I can second this. When I got my autism diagnosis, it was explained to me that the main factor that distinguished autism from Asperger's was having an auditory processing deficit, typically a deficit that requires the autist to take an extra 10-15 seconds processing sounds and speech before they can understand what was said. I don't know if that's a true differentiating factor for people on the spectrum in general, but it is true for me. I can hear air conditioners, fluorescent lights, feet on the carpet, you name it. Most of the time I'm blocking this out entirely, because I can't function otherwise. So if an autistic person is slow to respond to you, it may very well be because they need to mentally block out a lot more stimuli than you do, just to be able to concentrate on a most basic level. This can give autists an enviably heightened ability to focus on task, but dear God, can it be exhausting.

Similarly, conversations can be hard for us in public spaces, because we don't just hear you (although we do hear you & we're trying to listen), but we may be hearing every single conversation in the room at the same time, not because we're eavesdropping, because we can't not hear it.
posted by jonp72 at 7:25 PM on August 2, 2019 [10 favorites]


This is what I remember. When I was in 4th grade I was placed into the gifted and talented program. I was not then and have never been formally diagnosed with autism, but I am most definitely on the spectrum and definitely have SPD. Anyway, I got grouped with and sat next to the other kids in GT who were much more visibly autistic than myself. I remember my friend Jon. Near the end of 5th grade Jon started spending only half days with us and the other half in some kind of special program. We all knew he was autistic because he had nonverbal days and stimmed and was accommodated in a lot of ways in 4th grade, but in 5th grade he wasn't, and he told us the half days were some kind of therapy.

6th grade, he was back full time for about three months. Jon was different. He was very quiet, and didn't stim, and didn't like me anymore. I tried to talk to him at lunch and write with him in our shared scribble language, I gave him little gifts - we collected little shaped erasers and origami - he refused all overtures and separated himself further from me and the other uncool GT kids. My parents told me it was probably a puberty thing, I knew full well how annoying kids get in middle school and that was just next year so maybe he was an early bloomer? He was tall, after all. Three months into 6th grade Jon had an absolute meltdown. Full on screaming raging rocking nonverbal everything. We were all going to lunch and he wouldn't go. I stayed right outside the room, ate lunch in the hallway, listening to him scream and our teacher kibbitz, until his parents rushed in. He wasn't in school for months and months. He finally came back for a few half days during which in retrospect I realize he was drugged to the gills, for special occasion stuff. Our closest mutual friend Ben told me that he saw Jon sometimes at their after school "programs" but that he wasn't dealing well.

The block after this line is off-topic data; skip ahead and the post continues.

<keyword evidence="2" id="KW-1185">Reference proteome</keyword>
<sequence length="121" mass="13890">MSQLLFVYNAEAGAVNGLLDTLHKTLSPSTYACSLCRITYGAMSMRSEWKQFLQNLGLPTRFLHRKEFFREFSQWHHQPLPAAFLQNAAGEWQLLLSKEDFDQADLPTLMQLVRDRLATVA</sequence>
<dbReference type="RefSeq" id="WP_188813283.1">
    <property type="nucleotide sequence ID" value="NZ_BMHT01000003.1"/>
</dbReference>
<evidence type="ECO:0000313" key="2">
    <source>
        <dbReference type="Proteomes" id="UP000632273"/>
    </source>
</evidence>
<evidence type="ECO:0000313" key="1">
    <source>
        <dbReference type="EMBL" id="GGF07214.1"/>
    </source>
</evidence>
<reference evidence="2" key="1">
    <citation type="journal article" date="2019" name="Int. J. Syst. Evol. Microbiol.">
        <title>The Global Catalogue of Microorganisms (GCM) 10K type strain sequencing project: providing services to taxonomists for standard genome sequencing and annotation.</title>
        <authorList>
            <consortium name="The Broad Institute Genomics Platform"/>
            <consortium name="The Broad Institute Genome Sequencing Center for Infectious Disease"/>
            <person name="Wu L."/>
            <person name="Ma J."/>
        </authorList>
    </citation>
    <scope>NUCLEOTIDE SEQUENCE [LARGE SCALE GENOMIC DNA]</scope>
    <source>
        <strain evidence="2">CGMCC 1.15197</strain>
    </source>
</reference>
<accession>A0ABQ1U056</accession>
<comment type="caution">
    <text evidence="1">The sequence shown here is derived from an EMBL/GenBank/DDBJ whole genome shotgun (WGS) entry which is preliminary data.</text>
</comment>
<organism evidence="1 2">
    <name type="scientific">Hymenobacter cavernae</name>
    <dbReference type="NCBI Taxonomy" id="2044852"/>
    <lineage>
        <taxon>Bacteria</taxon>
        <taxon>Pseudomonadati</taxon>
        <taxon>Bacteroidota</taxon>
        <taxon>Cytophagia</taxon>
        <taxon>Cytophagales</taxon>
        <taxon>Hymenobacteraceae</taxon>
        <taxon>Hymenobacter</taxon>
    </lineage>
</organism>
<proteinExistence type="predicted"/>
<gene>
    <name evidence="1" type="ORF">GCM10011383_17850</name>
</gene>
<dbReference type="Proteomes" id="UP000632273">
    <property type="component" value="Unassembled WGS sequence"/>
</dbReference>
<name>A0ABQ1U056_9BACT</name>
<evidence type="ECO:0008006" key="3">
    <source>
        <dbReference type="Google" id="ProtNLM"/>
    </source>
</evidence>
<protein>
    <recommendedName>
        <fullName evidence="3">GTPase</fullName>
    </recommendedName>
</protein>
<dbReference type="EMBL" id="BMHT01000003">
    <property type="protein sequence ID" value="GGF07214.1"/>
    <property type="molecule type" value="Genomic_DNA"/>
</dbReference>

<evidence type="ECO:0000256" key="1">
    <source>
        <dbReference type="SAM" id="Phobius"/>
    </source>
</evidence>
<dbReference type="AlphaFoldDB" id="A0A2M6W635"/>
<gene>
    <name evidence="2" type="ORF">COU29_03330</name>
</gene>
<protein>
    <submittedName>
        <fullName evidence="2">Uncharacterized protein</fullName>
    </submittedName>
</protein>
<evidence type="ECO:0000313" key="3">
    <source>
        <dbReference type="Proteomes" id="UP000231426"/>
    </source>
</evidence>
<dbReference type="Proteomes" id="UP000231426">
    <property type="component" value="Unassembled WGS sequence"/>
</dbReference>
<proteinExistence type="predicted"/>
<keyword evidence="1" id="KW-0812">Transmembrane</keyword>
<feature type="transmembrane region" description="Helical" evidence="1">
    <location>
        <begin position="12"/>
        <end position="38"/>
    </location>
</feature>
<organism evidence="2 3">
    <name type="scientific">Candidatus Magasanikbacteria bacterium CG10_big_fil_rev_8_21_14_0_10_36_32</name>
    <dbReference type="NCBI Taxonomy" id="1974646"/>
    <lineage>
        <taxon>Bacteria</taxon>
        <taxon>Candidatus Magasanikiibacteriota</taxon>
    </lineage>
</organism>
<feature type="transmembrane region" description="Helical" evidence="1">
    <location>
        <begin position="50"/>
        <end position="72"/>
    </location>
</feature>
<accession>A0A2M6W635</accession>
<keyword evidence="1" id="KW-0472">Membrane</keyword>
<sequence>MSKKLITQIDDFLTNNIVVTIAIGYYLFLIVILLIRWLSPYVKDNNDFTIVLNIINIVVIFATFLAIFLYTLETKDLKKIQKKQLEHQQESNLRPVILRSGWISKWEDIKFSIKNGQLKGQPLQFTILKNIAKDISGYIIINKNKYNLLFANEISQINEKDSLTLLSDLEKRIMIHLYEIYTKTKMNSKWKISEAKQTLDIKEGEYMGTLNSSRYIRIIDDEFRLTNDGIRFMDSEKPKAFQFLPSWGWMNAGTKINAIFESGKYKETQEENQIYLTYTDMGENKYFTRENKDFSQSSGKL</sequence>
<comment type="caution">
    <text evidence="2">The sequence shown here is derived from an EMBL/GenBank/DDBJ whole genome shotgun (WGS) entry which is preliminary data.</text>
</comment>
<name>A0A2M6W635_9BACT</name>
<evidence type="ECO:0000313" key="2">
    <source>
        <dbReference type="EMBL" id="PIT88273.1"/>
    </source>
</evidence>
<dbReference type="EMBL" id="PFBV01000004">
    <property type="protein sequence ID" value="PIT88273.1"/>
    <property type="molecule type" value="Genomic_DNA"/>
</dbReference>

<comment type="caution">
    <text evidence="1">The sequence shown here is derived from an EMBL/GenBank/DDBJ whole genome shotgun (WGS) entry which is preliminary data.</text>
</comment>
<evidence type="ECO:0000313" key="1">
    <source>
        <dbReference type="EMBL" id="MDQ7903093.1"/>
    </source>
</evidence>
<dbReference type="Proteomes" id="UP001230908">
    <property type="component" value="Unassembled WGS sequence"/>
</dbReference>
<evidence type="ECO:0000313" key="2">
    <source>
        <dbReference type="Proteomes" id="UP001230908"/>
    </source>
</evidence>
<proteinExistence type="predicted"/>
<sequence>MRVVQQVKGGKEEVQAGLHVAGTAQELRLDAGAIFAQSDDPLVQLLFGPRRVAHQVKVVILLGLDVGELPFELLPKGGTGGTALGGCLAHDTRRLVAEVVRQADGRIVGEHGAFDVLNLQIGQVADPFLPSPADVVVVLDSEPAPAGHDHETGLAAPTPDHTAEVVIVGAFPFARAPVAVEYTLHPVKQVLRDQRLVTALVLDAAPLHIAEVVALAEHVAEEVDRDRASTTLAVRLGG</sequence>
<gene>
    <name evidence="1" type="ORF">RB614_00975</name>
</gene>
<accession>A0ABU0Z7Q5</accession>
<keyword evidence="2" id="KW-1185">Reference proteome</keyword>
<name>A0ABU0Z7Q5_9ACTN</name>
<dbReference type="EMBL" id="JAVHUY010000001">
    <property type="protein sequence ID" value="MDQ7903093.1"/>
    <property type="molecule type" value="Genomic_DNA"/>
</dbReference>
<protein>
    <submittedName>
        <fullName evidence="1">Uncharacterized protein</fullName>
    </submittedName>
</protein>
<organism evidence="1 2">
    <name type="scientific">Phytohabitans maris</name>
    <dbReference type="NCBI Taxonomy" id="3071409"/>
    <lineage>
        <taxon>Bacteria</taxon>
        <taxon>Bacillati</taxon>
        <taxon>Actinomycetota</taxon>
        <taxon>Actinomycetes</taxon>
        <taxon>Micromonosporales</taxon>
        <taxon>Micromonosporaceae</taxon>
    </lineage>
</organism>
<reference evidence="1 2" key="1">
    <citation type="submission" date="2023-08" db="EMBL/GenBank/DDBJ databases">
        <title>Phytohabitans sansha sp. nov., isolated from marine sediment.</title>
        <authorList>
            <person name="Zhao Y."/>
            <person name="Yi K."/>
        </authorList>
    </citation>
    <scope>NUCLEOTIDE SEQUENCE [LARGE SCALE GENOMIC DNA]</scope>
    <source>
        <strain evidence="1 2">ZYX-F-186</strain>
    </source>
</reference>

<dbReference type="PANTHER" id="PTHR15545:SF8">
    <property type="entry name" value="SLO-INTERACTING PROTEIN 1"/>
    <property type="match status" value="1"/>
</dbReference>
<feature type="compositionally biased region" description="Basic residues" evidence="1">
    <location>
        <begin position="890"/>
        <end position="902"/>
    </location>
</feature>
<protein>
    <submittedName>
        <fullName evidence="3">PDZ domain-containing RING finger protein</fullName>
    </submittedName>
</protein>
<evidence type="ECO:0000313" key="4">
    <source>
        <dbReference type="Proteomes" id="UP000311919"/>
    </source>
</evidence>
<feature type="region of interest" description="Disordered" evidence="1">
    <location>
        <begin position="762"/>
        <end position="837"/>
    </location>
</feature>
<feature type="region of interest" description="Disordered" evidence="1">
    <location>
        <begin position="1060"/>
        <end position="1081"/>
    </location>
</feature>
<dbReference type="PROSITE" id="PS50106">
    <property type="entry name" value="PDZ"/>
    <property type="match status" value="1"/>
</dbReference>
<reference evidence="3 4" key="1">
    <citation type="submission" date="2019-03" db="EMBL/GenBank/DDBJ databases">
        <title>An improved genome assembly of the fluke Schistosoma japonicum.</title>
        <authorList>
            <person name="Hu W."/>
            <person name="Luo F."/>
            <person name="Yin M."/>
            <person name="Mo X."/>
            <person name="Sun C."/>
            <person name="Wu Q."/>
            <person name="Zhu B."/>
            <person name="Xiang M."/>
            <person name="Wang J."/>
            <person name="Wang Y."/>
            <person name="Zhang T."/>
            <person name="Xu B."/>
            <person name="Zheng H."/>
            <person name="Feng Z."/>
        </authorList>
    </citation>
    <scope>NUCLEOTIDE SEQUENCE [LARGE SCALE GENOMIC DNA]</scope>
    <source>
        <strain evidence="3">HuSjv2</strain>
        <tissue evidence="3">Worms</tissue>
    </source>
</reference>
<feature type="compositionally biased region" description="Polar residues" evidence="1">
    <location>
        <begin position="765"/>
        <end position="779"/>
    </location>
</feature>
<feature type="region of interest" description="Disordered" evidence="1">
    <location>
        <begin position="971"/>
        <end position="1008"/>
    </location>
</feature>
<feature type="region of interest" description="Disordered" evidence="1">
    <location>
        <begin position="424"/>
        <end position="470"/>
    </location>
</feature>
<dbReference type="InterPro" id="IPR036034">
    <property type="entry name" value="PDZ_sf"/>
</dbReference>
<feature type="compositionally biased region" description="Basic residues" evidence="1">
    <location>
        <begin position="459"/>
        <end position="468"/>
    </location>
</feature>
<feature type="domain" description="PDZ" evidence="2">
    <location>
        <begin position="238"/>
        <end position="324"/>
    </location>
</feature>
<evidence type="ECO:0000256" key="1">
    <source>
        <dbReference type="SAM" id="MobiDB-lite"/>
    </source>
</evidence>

I know what happened to Jon at the time, now. I don't know what became of him as an adult, and I can't remember his last name. But Jon was my first noticeably autistic friend, and spending time with him primed me for naturally befriending other autistic folks throughout my whole life. I know now that it's also because I'm part of the tribe in my own wonky way, but I'm really grateful to Jon and I hope to hell he's been able to work through the bullshit that he was forced to endure.
posted by Mizu at 9:41 PM on August 2, 2019 [18 favorites]


My therapist says there are no peer-reviewed articles on "autistic burnout", and so he denies it exists. What a pity, as it explains a lot of the instability in my life.
posted by Goofyy at 3:08 AM on August 5, 2019 [4 favorites]


taquito sunrise wrote: So before you start using rewards & punishments on your kid it might be worth looking into whether they really want to be able to do the thing but are finding it harder than you personally would expect it to be, and giving them whatever support might help with that.

This principle, it seems to me, is right at the heart of all skilful parenting.

Because when it comes right down to it, every child's neurological organization is quite different from that of their parents, and their mutual theories of mind are going to be badly wrong more often than not unless there is frequent and deliberate cross-checking. And until the child becomes capable of building accurate theories of mind for those who surround them - which the overwhelming majority will do quite quickly, if given the right support - it has to be the parents who lead by example, and who do more of the listening and less of the talking. They are, after all, the ones who have had the time to accumulate the life experience to let them grasp the need for it.